Fear State was the defining Batman event of a whole generation. Scarecrow’s most ambitious plan yet saw Gotham on its knees, with the Dark Knight apparently dead once again. Now, with such an expansive comic book event, Gotham City is certainly going to include one or more additional stories that will expand the main story with side narratives that give a bigger picture. One such story was presented in Batman Secret Files: The Gardener, a story written by James Tynion IV and drawn by Christian Ward. We at Fiction Horizon had the pleasure of reading this story and this article is going to contain our opinions on the story.
The Gardener is an origin story, basically, but with several twists that make it a very intriguing read. The story is focused on Pamela Isley, better known as the villainess Poison Ivy. But, unlike classical origin stories, where the narrative is usually presented from the perspective of the character whose origins we are reading (great, recent examples include Penguin: Pain and Prejudice and Scarecrow’s origin retold in the canceled Batman: The Dark Knight), this origin story is presented from the perspective of one Bella Garten, a relatively new and obscure characters similar to Pamela Isley.
Now, this is where Tynion’s writing talents really come to the forefront. Namely, while this origin story isn’t really revolutionary in terms of Ivy’s character (it does have some twists to it, but the basic outline and Pamela’s connection to Jason Woodrue remains), it is quite unusual – in the best way possible – in terms of narration. Tynion has managed to draw our attention to the character of Poison Ivy by barely including her in the story, which is a brilliant way of redefining an origin story. This is, in no way, bad, as some of you might think while reading this, as Tynion did a lot to refresh this comic book subgenre; in fact, this was executed so greatly that we really had the feeling of reading the story from Pamela’s perspective, which is a deception, but a truly great one.
What helped Tynion in crafting his story was Ward’s excellent artwork, which is rather atypical for a Batman story. This is due to several factors, with the most prominent one being the use of color. Namely, everyone who’s ever read a Batman story knows that these stories feature mostly darker shades; they’re not black and white, but the atmosphere is mostly dark(er) and gloomy, which means that the colors aren’t overly bright. Here, on the other hand, we have a palette of bright and light colors that dominate the story, even when the Dark Knight himself is present.
Now, Ward wanted to connect the colors to the narrative itself. Pamela Isley is a plant- and nature-based villain, and the color palette of nature is so vast that there is really not much space for Batman’s usually monochromatic palette. We see bright waves of green, orange, red, yellow, and all the colors in between. The colors are often chaotic, but that functions greatly within the context of the narrative and the story that Tynion is telling us as we’re looking at Ward’s panels.
There is also a certain psychedelic atmosphere that lingers, sometimes even bursts into the narrative, which has a very cathartic effect. The story itself is not psychedelic, but Ward’s drawing style, as well as these psychedelic panels make the story more special, more authentic, and more convincing. What Ward actually did was convince us that this is what a Poison Ivy origin story should look like and how it should feel.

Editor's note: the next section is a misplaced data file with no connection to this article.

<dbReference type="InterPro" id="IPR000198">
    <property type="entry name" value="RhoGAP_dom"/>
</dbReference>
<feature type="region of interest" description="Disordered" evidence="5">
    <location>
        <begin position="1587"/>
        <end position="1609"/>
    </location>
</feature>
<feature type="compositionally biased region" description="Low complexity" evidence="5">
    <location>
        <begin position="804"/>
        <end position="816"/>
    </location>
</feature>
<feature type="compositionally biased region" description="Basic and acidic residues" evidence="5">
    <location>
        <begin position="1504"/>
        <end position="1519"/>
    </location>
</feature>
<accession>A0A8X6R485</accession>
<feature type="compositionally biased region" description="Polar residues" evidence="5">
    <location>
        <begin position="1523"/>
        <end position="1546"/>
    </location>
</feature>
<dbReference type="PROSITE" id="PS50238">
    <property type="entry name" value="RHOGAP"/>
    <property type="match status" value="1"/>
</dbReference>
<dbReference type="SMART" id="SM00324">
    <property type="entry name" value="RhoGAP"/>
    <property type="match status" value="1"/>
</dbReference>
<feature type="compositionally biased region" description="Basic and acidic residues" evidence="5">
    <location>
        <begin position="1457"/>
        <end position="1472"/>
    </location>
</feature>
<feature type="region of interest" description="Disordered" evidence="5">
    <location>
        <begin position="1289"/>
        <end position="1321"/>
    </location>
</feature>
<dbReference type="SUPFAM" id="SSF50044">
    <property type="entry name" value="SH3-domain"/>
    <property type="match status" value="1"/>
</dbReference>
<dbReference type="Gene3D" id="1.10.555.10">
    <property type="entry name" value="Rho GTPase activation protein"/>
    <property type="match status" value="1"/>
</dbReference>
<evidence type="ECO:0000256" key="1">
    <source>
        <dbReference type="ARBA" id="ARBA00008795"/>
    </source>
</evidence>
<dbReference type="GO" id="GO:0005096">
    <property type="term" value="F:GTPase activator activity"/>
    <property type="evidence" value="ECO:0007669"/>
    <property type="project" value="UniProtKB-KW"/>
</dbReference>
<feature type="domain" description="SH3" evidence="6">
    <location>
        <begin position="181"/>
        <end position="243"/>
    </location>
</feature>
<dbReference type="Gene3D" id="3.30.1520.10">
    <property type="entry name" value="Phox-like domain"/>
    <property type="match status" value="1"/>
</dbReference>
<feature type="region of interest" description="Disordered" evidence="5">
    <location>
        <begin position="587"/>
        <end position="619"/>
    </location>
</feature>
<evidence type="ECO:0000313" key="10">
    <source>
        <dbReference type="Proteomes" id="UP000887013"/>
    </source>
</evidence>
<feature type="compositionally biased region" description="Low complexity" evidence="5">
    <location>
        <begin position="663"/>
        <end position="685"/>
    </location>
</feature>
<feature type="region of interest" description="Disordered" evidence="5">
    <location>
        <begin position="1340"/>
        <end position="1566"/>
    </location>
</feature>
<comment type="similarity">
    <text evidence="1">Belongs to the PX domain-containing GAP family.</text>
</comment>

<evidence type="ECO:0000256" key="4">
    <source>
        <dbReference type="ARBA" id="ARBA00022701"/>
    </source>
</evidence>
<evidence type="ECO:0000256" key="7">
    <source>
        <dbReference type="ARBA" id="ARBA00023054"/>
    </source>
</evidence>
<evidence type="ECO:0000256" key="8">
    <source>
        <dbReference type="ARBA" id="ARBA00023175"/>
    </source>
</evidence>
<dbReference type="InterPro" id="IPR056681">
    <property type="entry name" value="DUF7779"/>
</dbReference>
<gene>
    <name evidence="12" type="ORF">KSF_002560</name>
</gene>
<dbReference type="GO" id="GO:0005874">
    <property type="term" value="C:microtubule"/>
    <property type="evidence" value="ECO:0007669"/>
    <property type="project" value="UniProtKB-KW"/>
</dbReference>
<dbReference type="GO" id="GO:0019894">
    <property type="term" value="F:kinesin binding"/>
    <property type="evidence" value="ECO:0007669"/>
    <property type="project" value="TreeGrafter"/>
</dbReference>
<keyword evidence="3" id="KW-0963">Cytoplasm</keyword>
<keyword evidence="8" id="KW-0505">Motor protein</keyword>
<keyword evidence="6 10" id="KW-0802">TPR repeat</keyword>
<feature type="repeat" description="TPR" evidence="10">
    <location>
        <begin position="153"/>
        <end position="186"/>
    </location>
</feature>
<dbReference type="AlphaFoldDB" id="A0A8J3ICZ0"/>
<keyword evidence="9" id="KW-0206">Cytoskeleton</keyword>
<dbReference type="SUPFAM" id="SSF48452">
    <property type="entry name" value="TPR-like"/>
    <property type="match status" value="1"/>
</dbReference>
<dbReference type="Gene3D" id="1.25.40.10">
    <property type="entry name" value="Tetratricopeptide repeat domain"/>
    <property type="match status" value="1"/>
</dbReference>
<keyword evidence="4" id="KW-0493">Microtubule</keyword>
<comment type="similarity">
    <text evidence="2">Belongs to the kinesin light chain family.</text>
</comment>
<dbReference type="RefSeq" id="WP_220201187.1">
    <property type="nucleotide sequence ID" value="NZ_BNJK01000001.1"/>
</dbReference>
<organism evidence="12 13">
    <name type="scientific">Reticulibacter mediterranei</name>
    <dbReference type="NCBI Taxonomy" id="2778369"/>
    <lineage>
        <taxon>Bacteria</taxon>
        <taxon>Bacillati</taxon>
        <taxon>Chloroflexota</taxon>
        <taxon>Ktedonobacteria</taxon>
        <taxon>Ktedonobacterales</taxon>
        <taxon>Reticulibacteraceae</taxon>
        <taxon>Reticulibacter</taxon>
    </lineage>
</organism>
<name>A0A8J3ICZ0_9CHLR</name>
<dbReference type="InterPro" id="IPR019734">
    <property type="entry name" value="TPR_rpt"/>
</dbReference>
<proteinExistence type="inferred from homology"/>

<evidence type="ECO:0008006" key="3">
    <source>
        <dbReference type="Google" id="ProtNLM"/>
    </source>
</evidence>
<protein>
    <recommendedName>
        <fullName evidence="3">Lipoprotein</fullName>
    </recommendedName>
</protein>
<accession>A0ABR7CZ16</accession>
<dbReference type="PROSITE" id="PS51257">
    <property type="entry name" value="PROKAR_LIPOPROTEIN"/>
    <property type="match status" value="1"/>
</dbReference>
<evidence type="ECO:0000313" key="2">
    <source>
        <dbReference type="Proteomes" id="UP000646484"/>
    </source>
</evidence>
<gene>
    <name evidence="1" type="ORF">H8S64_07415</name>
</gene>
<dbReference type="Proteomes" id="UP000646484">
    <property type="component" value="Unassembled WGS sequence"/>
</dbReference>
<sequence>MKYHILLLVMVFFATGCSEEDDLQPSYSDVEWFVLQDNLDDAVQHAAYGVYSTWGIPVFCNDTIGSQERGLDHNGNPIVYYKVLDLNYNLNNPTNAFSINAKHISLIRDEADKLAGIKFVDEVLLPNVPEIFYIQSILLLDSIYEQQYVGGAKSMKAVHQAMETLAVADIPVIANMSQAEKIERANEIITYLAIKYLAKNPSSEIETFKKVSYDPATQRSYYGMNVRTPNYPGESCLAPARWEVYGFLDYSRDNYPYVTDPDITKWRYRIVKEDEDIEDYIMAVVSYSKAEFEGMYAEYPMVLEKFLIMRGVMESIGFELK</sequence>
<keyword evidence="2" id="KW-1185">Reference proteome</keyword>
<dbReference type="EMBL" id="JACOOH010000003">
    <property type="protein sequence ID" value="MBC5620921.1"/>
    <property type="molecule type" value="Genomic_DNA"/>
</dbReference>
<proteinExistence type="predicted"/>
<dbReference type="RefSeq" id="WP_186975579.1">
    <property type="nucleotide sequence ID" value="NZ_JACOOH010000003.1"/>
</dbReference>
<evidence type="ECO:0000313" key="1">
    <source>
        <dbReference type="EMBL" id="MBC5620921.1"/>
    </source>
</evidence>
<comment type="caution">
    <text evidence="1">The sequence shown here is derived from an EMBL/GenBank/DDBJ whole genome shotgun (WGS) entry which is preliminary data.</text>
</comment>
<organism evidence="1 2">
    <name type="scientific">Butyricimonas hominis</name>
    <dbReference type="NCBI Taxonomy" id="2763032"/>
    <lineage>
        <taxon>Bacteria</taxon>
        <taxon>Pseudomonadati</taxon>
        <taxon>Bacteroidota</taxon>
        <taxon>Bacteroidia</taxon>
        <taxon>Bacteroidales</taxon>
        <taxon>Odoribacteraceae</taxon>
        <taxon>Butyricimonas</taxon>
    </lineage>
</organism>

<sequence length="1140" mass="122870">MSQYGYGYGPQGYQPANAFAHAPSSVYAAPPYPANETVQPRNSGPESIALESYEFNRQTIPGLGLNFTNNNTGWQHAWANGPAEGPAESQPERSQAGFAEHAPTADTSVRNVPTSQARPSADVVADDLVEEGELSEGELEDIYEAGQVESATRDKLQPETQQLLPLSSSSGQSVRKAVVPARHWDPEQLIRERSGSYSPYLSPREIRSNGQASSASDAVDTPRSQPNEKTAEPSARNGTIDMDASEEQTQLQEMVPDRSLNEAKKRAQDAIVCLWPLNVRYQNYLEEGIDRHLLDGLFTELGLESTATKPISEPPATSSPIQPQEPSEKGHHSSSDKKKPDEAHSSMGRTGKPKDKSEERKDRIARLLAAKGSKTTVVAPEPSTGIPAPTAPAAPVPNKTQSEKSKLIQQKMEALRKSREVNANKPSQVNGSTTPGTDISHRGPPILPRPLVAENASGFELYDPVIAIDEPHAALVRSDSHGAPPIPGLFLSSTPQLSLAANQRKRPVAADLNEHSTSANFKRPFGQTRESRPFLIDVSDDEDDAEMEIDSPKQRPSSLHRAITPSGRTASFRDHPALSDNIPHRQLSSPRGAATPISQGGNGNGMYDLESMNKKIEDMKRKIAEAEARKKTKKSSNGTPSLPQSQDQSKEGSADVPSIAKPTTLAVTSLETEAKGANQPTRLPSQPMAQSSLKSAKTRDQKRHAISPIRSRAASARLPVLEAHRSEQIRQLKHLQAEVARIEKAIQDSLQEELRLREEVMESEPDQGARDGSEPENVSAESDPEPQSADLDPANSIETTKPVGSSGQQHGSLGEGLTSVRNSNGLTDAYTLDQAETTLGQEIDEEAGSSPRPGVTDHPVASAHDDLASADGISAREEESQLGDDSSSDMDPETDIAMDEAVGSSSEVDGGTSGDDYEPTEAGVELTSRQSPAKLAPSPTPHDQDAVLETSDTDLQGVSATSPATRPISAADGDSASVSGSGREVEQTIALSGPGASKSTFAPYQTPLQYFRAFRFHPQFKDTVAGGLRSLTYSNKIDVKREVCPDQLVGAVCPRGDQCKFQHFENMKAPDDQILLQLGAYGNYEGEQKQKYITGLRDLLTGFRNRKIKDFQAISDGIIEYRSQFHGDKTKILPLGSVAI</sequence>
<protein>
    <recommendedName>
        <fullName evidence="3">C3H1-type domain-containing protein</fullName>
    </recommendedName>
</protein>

This is a completely new approach, both in terms or the narrative and art, but it feels so familiar, so well-known, and so great that after reading, we actually have the feeling that this is how it should look like. This, actually, turned out to be the origin story we never knew we wanted, but desperately needed.
As for the story, it remains to be seen how it actually connects to the main narrative; it is going to be continued in Fear State: Omega. The comic book was certainly interesting. Regardless of the fact that Tynion is a great writer, the story itself could’ve been simply innovative, but not really great or interesting. Luckily for us, this one was.
The story starts of in a somewhat sinister tone and has you thinking that it will develop in a familiar way, but as it progresses, you constantly keep waiting for that oh so familiar moment which never really happens and that’s absolutely great. The whole structure of the story is both new and intriguing, leaving you wanting more when the 28-page story actually ends.
Of course, this story is only the beginning of a larger Poison Ivy story so we don’t find out much, but seeing how this new origin added a lot of innovative elements, we’re quite certain that the continuation will also be great.
Another aspect that we liked very much was the emotional aspect of the story, something that is often overlooked when Batman stories are concerned, especially when the villains are portrayed (although this is a shifting trend in recent decades). Poison Ivy, here, was portrayed with a lot of compassion, even love, which is a consequence of the fact that she has been portrayed from a third-person perspective, from the perspective of someone who loves her.
Now, this didn’t necessarily have to work, but it did and the emotion of this story, best seen through Ivy’s relationships with the people mentioned in the story, was absolutely amazing and something that made it so great.
Now, The Gardener is not a perfect story, but that’s mostly because it’s incomplete. It has all the right ingredients to be a brilliant story and we hope that this Poison Ivy, the old-new Poison Ivy with so much depth and emotion, will establish itself as canon in the DC Universe and that the future stories won’t ruin what Tynion and Ward did. Overall, The Gardener is an intriguing and innovative piece of fiction whose continuation we look forward to.